Technology Changes the Story

A phone ringing in an empty house when no one is there; a darkroom assistant spots a figure in the distant background of a negative; a terrified woman stumbles and drops her car ignition key in the snow; a bike messenger waits for a signature; a student spends hours in the library squinting and cranking a handle as pages of old newspapers on microfilm fly by; a train cuts the distance between two cities; and a fake subway token drops into a coin slot.

All of those could be, and more than likely were, pivotal moments in stories set in earlier times. Technology changes big and little things. Friends don’t argue for hours about the name of an actor in a famous movie—one of them will check the IMDb on a mobile phone. Argument over.

I remember getting my first answering machine. It was fabulous. No sitting around waiting for a call or worse finding out the next day, or the next week, that I’d missed an invitation or an opportunity. For my first outgoing message I used ‘There Ain’t Nobody Here but Us Chickens’ by Asleep at the Wheel. Everyone wanted to be creative with messages. It feels like a millions years ago and those years were filled with rapid changes in technology some, like the fax machine, rose and fell quickly to other innovations.

Those changes have altered storytelling. Fingerprints were critical in mystery fiction. Now, writers must have some grasp of DNA, mitochondrial and individual, in order to create credible police detectives. It’s a great deal harder for a killer to choose an untraceable poison today, than it was back in Agatha Christie’s day because toxicology has become much more sophisticated.

Technology makes information readily available. Some of it is incorrect and some of it is useful. For writers, even the incorrect information can be source material. But the STUFF of our lives today and the STUFF of just yesterday changes the game for storytellers in fascinating ways. I remember going to a ‘spy store’ about 20 years ago. It was a visit out of curiosity and not need. The miniature cameras and tape recorders were mystery story “toys.” Now, there’s an APP, right?

I wonder how science fiction writers feel as reality overtakes futuristic fiction.


I had a typewriter, but this one was before my time.


  1. I reading The Hate You Give right now, and the protagonist’s mind set is definitely a good example of how technology can be effectively embedded in a story. She even thinks in hashtags. Sad, but true! The Good Wife was also a good example of a TV show that really started to incorporate modern technology into shows more so than in the past.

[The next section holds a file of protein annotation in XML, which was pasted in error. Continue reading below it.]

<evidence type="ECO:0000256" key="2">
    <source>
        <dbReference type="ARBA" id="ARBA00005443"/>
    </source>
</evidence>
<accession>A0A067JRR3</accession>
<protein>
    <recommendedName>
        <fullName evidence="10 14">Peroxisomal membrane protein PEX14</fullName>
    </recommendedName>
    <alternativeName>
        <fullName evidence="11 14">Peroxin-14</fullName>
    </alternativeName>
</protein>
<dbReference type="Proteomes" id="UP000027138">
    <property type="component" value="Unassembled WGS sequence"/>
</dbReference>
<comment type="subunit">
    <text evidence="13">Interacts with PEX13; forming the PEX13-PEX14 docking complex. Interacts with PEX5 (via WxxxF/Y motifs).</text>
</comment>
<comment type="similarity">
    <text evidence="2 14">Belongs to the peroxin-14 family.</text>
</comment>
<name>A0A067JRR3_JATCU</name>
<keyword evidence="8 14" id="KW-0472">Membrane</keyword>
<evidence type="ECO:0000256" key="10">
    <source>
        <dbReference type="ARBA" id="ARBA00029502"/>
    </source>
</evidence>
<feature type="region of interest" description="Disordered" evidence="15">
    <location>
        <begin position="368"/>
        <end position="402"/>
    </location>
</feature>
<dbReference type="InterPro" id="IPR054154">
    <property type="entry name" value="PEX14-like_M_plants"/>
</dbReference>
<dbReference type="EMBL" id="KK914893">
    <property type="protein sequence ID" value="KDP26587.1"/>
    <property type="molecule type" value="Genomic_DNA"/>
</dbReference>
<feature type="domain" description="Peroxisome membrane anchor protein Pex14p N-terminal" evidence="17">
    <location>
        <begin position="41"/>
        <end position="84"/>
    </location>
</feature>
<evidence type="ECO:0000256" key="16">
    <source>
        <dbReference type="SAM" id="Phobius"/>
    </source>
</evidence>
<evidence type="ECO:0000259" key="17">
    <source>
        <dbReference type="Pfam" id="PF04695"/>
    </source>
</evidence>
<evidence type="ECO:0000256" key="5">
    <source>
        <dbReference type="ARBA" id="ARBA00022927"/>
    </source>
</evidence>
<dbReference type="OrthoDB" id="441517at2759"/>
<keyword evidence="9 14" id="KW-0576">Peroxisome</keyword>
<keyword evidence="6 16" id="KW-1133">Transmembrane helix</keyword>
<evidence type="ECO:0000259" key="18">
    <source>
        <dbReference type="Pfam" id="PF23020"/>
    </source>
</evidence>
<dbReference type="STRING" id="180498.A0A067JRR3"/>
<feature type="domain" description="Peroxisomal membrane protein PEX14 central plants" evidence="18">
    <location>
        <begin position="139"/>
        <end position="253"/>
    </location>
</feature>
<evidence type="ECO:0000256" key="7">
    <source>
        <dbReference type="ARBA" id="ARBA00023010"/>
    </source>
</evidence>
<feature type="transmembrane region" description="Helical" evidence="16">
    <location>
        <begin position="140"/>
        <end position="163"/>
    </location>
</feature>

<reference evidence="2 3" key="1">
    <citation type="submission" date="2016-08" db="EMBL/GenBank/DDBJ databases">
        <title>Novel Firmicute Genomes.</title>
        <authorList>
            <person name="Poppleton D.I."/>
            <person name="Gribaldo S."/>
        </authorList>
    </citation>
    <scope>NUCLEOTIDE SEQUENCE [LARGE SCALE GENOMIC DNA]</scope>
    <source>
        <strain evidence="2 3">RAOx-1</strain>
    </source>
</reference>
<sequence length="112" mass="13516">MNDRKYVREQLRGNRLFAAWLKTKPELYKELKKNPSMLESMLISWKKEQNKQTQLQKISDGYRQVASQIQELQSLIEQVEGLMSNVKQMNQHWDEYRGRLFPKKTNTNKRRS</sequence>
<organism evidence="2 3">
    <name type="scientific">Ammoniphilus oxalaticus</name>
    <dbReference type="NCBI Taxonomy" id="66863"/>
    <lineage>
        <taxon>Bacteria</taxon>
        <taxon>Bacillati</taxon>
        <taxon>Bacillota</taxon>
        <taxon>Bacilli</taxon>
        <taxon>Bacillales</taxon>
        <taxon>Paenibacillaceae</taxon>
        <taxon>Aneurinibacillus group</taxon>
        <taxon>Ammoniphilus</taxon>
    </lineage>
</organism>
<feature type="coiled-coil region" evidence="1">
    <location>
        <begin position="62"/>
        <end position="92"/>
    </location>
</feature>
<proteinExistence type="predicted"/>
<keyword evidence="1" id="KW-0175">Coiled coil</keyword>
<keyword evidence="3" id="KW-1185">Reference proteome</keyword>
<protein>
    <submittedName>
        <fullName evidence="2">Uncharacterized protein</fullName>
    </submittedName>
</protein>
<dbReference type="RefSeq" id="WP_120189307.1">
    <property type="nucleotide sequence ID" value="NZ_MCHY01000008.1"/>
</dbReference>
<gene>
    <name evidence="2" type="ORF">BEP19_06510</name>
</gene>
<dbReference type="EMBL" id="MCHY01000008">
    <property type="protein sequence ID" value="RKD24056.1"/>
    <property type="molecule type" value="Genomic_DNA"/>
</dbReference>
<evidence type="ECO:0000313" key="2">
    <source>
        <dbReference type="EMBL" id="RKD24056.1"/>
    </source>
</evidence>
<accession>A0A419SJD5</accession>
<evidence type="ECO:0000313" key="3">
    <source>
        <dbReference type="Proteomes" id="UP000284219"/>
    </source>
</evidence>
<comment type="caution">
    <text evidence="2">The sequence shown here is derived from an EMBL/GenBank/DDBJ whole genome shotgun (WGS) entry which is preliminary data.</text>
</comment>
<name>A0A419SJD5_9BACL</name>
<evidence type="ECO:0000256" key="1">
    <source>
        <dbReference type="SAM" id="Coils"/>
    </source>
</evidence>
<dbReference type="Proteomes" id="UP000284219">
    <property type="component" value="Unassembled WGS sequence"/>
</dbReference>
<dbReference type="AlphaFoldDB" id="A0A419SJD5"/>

• Candy Korman

      How technology threads through stories in different times, always comes to mind when I’m watching old episodes of Law & Order. Mobile phones and computers crept into the series, then social media… I read an old story that I wrote (about 10 years ago) and noted how I would have to rework it with contemporary references to make it work today.

      Facebook, Twitter, Instagram, and the rest are massive “storytelling” machines with millions of participants creating, reshaping, and distributing stories. Most of them are not worth much, but some are fascinating, inspiring, infuriating, and informative. There’s a constant flow of instant information. People thinking is hashtags fits into that frame.

      I remember when, back in my ad agency days, we got our first fax machine. It took up an entire table and a cut the time between versions of copy and design down. No waiting for bike messengers! Yesterday, a client needed “100 more words” for an article promoting her event. She’d cobbled together something from what I’d already written, shaping it to fit the needs of a particular online outlet. At 12:20 she texted me, asking to talk. Emailed her too-short draft at 12:25. I talked to her for a few minutes, letting her know I had to leave at 1 for an appointment and that I’d be back at 2:45/3. “Oh… I have to send this to them by 2!” … Needless to say, I wrote the 100 extra words and sent it to her before 1. Back in the pre-email, scanning, texting, faxing days, the timing would have been very different.

      Of course the online magazines demand for word count, and a last minute article that she’d cobbled together would have been different too. It would not have played out that way. None of it… the speed the technology inspires brings new kinds of deadlines and panics.

      And all of this changes the stories we tell!

  2. Anyone remember the old ‘telex’? For a month every summer for about 3 years, I’d be sent to cover for a PA who was on holiday. Her main job? Sending telexes all over the world. Now that tech may as well belong to the Dark Ages.
    As for sci-fi…-face palm- Feels like every week there’s a new tech story about something I imagined happening 50 or more years in the future. Instead it’s happening /now/.
    No one, but no one gets the timing of the tech right. Can be a wee bit frustrating. :/

    • Candy Korman

      Wow! The Telex…

      About 17 years ago I wrote a mystery (my then agent failed to find it a publisher) that took place in the wake of 911. The detective had lost too many friends that day and stopped watching the news. His TV was tuned to an old movie station and the major advertiser was an anonymous payment system that people could use on line to protect their identity and financial information when shopping——or joining online dating clubs. You can imagine how I felt when real life caught up with me and then went further… The serial killer is able to remain anonymous because of the online payment system. I hadn’t thought about that story for a while. Maybe I can update it?